New Found Glory's Jordan Pundik Asks: What Does Sticks and Stones Mean to You?
Did you ever think that your band and music was going to be so influential or impact on people?
No, never. I never thought we'd have that sort of impact, ya know.
What's one of your favorite memories from either recording the album or touring on it?
Definitely the whole time leading up to that record. My biggest memory is moving to San Diego to record that album. At the time we had this guy Rick DeVoe managing us and Blink, and we would stay at his house. He was this total bro guy who lived near the beach, and was really into surfing and fish, and he got me into that kind of stuff. And when I was finally able to live there for longer than a day, I ended up staying, which is where I've been up until a few months ago.
How do you think New Found Glory has changed as a band?
Well back then we were 21-years-old, I mean Chad was around 19 at the time, and so now we're older, and some of us have families and it's a lot different because there is more at stake. The band is our livelihood. Before, we had this momentum going, we were still living at home with our parents. When I moved out of my house is when we went to record Sticks and Stones. We were young. People think we're this old band, but we just started when were young. We were 16 when the band started. It's crazy. I feel like an old man. [Laughs] But, I'm not.
Because of how long New Found Glory has been around, your fans' ages range from really young to the same age as you guys. What's that like?
I think it's awesome. I think that there are a lot of punk rock bands that have been around a long time, like Bad Religion and not discrediting them, there are still younger kids going to see them. But, for the most part, at least when I've gone to see them, the crowd is older. With our band, I feel like it's this never-ending cycle of old fans turning their younger siblings into our fans, and I see young faces in our crowd. These young kids wearing the Wonder Years and Man Overboard T-shirts, so to still be relevant after all this time is very cool. It's a great thing.
How do you think the pop punk music scene has changed over the last ten years?
There's definitely a lot more bands doing this style of music, whereas back then when the album came out, it was really only a few of us. Blink, Fenix TX, Taking Back Sunday, Brand New when they were a pop punk band. Don't let them ever forget that. [Laughs.] Now, there are so many bands, which is cool, but at the same time it's a feeling of I can't imagine what it must be like to be a 16-year-old at Warped Tour and every five seconds having something in your face about a band, a flyer, a postcard, ya know?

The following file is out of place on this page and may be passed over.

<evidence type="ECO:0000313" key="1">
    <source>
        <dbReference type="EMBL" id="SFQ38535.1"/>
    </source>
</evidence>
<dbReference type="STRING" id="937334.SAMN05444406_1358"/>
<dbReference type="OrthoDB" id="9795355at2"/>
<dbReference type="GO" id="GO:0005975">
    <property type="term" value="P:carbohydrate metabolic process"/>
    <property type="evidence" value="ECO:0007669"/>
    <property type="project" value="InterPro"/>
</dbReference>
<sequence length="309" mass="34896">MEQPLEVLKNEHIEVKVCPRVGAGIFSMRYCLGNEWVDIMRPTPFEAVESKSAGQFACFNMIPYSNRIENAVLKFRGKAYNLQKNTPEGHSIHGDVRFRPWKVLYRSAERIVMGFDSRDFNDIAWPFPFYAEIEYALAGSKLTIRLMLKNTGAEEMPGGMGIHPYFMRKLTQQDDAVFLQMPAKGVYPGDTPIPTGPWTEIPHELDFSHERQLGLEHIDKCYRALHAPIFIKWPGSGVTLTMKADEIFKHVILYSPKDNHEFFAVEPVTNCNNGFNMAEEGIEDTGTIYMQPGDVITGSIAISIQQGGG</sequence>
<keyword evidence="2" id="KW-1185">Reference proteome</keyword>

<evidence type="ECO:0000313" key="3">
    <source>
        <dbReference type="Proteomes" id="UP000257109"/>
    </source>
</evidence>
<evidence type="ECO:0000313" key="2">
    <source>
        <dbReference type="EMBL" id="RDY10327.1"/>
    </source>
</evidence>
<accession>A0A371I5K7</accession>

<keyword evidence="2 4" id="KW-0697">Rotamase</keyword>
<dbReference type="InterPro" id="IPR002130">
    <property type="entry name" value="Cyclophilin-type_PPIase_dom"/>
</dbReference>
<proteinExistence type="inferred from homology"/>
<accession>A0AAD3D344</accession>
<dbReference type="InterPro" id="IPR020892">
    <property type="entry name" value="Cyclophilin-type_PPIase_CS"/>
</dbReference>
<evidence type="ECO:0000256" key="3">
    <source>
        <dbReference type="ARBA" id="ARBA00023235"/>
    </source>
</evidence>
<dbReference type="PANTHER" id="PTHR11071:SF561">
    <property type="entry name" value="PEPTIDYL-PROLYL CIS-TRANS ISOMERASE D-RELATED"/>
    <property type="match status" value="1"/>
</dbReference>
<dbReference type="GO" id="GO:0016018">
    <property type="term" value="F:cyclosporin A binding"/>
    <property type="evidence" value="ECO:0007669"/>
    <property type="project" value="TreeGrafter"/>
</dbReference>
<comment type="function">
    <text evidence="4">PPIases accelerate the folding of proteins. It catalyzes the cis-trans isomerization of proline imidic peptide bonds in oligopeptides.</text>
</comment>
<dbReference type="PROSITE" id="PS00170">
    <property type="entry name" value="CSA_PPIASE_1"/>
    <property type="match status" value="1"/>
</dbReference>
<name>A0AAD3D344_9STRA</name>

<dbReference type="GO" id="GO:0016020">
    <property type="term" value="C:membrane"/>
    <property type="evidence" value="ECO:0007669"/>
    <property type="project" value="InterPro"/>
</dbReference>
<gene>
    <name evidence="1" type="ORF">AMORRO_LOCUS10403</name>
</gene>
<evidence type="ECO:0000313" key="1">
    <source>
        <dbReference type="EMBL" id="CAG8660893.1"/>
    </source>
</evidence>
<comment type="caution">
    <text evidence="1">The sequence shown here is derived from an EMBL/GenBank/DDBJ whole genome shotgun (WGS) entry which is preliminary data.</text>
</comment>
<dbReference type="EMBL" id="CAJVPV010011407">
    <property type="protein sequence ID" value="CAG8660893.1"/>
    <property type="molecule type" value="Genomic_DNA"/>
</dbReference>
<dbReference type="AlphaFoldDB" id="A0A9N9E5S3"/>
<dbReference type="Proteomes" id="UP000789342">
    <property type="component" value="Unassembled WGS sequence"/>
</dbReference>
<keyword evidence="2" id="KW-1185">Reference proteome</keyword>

There are more bands than clothing companies now, and then each guy in the band has a clothing company. [Laughs.] It's hard, I can't imagine what it must be like. I like to stay in the know, always listening to new music, we try to show that in our tours. We have this tour coming up, and we have smaller bands coming out on tour with us like Candy Hearts.
On this tour, you guys have decided to play smaller venues. For example, down here you went with Culture Room versus Revolution. Why that decision?
I feel like we wanted it to be a special cool thing for our fans, the ones who are diehard. We had just finished Warped Tour and touring off Radiosurgery for a long time, and the Pop Punks Not Dead tour. We still wanted to have one last U.S. tour before we take a little break, and we didn't want it to be a crazy big thing because we just did a bunch of touring. So, I feel like this was the best way to do a cool thing and it worked out because there are a lot of people who are bummed that couldn't get tickets. We're always trying to do fun things and cool experiences for our fans, and we'll have specialty items at the merch booth.
Yes, and then probably do around 8 or 9 more songs from other records. Probably more fan favorites as opposed to singles which is what we've been talking about doing. Make it a really cool encore. We'll see how it goes.
Growing up in South Florida, you've both seen and played a bunch of shows over the years, what's one of your favorite memories of New Found Glory's early days?
My fondest memory is when we would play shows, and it would just be all of our friends from school. Our friends would be up on stage, or in the crowd, wherever. Our family just hanging out. It was just family, and friends, everyone being supportive. There was no jealousy. And it was a cool feeling to see that, and being like a kid who didn't have that many friends in high school, to then play shows and be popular in that way with older kids who were in bands. Ya know? Bands like Strongarm and Further Seems Forever, being accepted by those kinds of people was cool, a great feeling.
New Found Glory Sticks and Stones 10 Year Anniversary Tour with Candy Hearts and The Story So Far. Sunday, December 16, at Culture Room, 3045 N. Federal Hwy., Fort Lauderdale. Tickets cost $25.